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story.lead_photo.caption This undated electron microscope image made available by the U.S. National Institutes of Health in February 2020 shows the Novel Coronavirus SARS-CoV-2. Also known as 2019-nCoV, the virus causes covid-19. - Photo by NIAID-RML via AP

A Monticello hospital has returned an $8.8 million federal payment from a fund meant to support health providers during the coronavirus pandemic, after its officials realized they had received money "erroneously."

The multimillion-dollar mishap underscores experts' calls for oversight of the distribution of $175 billion in funding meant to support hospitals and health entities in the crisis.

Drew Memorial Hospital chief executive Scott Barrilleaux said administrators were "shocked" to receive the $8.8 million deposit earlier this month, which arrived just after a $3.8 million payment the hospital had received as a rural facility.

"I got to work the next day, and there was another big payment in our account," he said. "We weren't expecting to get that much money."

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Barrilleaux traced the mix-up to information the hospital was supposed to provide to the U.S. Department of Health and Human Services. Officials submitted figures including "probable" as well as confirmed coronavirus cases, he said.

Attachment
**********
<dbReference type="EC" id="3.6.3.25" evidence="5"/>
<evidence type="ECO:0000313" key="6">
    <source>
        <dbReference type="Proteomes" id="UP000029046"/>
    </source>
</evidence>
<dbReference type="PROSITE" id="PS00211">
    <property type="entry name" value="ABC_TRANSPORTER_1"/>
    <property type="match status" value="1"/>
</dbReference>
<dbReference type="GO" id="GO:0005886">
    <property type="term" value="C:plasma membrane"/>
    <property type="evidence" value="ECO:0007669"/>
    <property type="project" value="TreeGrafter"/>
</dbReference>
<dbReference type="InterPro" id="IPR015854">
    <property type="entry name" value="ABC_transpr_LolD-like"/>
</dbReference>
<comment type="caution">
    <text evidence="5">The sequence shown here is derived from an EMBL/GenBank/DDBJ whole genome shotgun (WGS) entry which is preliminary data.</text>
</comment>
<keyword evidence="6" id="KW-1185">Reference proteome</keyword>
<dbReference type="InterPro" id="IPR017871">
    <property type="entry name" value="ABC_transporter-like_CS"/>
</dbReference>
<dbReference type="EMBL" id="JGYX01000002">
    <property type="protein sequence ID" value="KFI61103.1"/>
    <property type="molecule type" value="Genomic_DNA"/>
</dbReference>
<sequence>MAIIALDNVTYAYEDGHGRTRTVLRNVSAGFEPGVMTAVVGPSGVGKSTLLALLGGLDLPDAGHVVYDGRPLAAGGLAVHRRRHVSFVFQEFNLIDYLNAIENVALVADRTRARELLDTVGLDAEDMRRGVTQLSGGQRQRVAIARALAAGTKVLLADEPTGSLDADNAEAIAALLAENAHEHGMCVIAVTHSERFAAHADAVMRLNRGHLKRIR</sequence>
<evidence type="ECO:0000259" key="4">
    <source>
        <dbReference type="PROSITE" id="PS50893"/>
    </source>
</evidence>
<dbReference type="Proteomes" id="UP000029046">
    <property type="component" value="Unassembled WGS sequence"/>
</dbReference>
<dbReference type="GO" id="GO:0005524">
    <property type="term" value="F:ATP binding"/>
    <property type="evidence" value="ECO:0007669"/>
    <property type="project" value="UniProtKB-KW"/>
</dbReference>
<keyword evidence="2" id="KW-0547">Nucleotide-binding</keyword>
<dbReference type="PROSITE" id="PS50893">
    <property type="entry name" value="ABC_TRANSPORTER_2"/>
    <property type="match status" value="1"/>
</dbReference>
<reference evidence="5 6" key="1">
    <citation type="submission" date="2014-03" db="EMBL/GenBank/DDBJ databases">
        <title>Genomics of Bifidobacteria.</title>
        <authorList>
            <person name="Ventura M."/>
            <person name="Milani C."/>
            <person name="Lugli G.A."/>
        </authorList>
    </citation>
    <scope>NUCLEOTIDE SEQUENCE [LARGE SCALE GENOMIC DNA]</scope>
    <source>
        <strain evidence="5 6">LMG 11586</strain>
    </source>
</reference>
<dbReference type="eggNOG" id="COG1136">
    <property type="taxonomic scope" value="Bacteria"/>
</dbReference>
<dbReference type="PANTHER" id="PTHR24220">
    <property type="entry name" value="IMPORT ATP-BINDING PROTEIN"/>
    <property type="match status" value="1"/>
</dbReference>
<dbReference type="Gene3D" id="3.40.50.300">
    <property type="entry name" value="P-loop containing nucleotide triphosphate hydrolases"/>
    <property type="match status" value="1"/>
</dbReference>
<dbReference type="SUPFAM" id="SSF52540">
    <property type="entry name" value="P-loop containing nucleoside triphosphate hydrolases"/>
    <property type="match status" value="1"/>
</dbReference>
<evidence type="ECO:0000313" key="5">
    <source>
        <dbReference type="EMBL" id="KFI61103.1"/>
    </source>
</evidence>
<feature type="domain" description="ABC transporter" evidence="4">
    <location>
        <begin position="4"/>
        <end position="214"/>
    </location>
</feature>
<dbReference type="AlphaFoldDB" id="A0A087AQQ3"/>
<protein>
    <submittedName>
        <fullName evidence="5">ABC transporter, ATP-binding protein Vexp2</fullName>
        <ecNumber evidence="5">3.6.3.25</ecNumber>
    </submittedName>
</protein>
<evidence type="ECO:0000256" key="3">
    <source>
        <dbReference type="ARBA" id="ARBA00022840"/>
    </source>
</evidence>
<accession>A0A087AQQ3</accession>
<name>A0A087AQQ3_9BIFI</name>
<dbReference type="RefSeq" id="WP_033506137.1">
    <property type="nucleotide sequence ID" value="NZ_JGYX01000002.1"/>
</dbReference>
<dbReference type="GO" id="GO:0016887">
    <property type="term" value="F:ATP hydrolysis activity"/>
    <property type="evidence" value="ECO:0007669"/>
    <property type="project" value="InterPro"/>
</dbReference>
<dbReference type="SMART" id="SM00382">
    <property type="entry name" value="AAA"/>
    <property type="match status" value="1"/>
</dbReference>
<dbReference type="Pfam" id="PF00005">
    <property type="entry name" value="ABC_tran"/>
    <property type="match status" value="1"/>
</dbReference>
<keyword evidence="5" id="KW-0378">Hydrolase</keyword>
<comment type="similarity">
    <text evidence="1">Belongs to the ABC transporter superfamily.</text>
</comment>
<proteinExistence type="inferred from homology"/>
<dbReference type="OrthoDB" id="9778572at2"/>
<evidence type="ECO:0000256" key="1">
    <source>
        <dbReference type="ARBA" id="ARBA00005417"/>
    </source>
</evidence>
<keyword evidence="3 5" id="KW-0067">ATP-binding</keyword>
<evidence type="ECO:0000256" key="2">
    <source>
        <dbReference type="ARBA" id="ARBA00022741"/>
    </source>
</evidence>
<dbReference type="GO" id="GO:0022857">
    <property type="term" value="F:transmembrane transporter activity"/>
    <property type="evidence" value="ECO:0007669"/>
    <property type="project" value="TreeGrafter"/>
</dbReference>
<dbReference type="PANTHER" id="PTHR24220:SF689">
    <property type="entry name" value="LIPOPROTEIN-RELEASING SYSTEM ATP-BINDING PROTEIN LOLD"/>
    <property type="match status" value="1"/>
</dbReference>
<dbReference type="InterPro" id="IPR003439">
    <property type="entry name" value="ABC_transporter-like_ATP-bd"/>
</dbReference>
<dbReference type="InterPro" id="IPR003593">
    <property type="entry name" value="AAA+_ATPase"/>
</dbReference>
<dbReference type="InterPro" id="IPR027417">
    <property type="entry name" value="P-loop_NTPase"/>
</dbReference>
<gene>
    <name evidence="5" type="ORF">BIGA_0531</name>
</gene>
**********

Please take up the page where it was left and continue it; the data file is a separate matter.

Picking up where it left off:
That was an error, but it pushed them over a threshold that qualified providers for a share of $12 billion in targeted payments for facilities hit hard by the outbreak.

With the Monticello hospital's return of the money, no hospitals in Arkansas were included in that "high impact" allotment. More than 1,400 providers recently received payments from $50 billion in other relief grants, federal data shows.

Barrilleaux said the incident was a new experience, because "we never received $8.8 million, and we never had to give $8.8 million back before -- so that was two things that happened back to back."

A spokeswoman for the Health and Human Services Department said in an email this week that the department had been clear that hospitals should submit information on confirmed coronavirus admissions from Jan. 1 to April 10.

Asked how the department planned to verify a facility's number of cases, she said providers had to agree to terms to accept money, and violating those terms is grounds to "recoup some or all of the funding."

Lawmakers marked $175 billion across two federal pandemic relief packages to help health providers purchase supplies and blunt revenue losses as they experienced service cancellations.

The 49-bed Drew Memorial, for example, lost more than $1 million each month in March and April. Its administrators expect it to be at least August before things return to their baseline, though the situation is in flux, Barrilleaux said.

"We thought maybe we were at the end of the covid trail -- but it seems like every day we've got people that we're testing."

While the Health and Human Services Department has stressed the need to move quickly and keep providers afloat, policy experts have raised concerns about how the distributions are tracked. The inspector general overseeing the department last week announced audits of it first payouts to medical providers.

On Sunday, the Arkansas Democrat-Gazette reported on the distribution of tens of thousands of dollars in such funding to three Arkansas nursing homes that closed last year, months before the state's first coronavirus case was identified in March.

Metro on 05/29/2020

Print Headline: Hospital returns to U.S. $8.8M received in error

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